Tuesday 22 January 2019

Dubs' talent pool won't come as a shock to McEntee

Ciarán Reddin. Pic: Sportsfile
Ciarán Reddin. Pic: Sportsfile

The Christmas decorations are barely boxed away and already the 2017 Leinster SFC has been written off as a lame duck morphing into a moribund mallard.

"I'm really concerned that the gap is going to grow to such an extent that Dublin won't get a game until they get to the All-Ireland quarter-final, and that could come back to haunt them," predicted Niall Moyna, after watching his DCU charges succumb by seven points to a shadow Dublin outfit in last Sunday's O'Byrne Cup opener at Parnell Park.

If this column were a cynic - perish the thought - we might retort that Moyna's prediction about Leinster non-events came to pass several years back. But his fears are worthy of more forensic analysis, especially given the context.


It's true that DCU were missing most of their marquee stars on Sunday - namely Mayo duo Patrick Durcan and Diarmuid O'Connor, Tipp's Steven O'Brien and a trio of Rossies. Ergo, don't read too deeply into the scoreline.

Yet Moyna's remark was predicated on the actual strength of Dublin's wannabe line-up.

Jim Gavin wasn't there - nor any of the 26 players who made his All-Ireland replay match-day squad. While most of the senior panel were holidaying in the Caribbean, a coterie of fellow county men from St Vincent's are immersed in preparations for their All-Ireland club SFC semi-final against Slaughtneil.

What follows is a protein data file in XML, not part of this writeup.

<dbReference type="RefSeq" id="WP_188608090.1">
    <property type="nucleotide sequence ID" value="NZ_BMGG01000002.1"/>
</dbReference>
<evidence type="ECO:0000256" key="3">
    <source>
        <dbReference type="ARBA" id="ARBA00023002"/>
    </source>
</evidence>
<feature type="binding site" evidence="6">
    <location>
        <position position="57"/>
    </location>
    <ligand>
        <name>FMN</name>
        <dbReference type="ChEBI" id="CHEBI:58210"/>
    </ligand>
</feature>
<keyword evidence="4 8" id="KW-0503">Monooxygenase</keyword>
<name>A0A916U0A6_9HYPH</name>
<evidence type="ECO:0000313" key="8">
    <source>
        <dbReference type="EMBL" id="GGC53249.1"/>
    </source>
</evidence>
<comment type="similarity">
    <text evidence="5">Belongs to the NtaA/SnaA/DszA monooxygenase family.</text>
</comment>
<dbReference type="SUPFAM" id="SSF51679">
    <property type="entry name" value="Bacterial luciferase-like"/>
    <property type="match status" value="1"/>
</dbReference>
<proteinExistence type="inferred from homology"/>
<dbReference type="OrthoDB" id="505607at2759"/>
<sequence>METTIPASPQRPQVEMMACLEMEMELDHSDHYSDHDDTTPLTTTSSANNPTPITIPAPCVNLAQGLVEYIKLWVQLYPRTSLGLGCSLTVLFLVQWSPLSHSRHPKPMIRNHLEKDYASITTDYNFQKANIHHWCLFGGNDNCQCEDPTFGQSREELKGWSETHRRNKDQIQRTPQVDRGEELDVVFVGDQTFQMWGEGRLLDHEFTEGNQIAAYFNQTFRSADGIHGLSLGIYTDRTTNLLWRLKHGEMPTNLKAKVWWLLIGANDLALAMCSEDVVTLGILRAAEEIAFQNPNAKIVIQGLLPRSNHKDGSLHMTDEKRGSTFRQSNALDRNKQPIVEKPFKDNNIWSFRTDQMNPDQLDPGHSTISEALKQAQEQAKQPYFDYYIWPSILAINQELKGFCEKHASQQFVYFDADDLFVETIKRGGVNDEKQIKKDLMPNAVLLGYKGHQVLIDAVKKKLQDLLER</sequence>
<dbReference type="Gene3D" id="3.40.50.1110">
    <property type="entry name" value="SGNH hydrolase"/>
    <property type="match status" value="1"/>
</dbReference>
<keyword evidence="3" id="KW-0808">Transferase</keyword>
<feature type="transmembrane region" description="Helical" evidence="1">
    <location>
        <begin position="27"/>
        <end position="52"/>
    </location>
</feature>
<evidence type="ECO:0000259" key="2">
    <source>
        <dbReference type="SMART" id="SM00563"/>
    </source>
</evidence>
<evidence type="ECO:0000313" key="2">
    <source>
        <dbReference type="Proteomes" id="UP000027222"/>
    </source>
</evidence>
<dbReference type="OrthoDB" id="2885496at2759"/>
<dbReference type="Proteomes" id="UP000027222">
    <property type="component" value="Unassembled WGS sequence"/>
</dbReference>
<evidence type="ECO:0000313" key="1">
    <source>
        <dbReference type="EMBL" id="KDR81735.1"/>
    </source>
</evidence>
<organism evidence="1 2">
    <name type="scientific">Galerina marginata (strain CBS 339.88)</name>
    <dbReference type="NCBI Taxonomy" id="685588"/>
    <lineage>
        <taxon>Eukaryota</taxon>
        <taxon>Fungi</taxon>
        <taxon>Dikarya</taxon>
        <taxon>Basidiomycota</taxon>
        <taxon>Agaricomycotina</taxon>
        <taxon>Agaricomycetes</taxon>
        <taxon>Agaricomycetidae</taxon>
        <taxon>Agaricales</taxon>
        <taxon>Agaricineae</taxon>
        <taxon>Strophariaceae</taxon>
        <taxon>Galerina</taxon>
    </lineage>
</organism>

Straight away, that's well over 30 players unavailable to Dublin's January general, Paul Clarke. Then factor in another clutch of contenders playing for their college over the weekend - including Jack McCaffrey.

Yet despite all these absentees, Clarke's first 15 against DCU included seven players who had started in a winning All-Ireland U21 final (Gary Sweeney in 2010 and 2012, Ciarán Reddin and Paul Hudson in '12, Ross McGowan, Niall Scully, Shane Boland and Conor McHugh in '14) plus another (Niall Walsh in 2014) who came off the bench.

Another duo who featured as subs in that '14 final against Roscommon - Gavin Ivory and Shane Cunningham - appeared in the second half against DCU.

So too did Robbie Gaughan, another with serious underage pedigree dating back to Dublin's All-Ireland minor triumph in 2012. McGowan, Scully, Walsh and McHugh were fellow starters against the Meath minors that day.

Through his long-standing involvement with DCU, Monaghan native Moyna has his finger on the pulse of higher education football - one of the best available barometers of a county's medium-term prospects.

On Sunday he cited Kildare and Meath as the two most likely bastions of resistance in the east. Cian O'Neill will be hoping for more sustainable signs of progress in year two with Kildare, whose recent underage track record (three of the last four Leinster minor titles) hints at a possible senior revival.


But, perhaps understandably, most eyes will be on Navan to measure the restorative Royal powers of Andy McEntee and his impressive looking backroom team (including a certain famous brother, Gerry).

McEntee is acutely aware of Dublin's deep talent pool, having bucked the odds to lead Ballyboden to a surprise county title in 2015 - and then all the way to last year's All-Ireland summit. Andy was also, of course, Meath minor boss when they lost to Dessie Farrell's Dub cubs in 2012.

Last Sunday's 19-point walloping of Wicklow was a promising early portent - nothing more. Andy knows, better than most, where the ultimate test lies.

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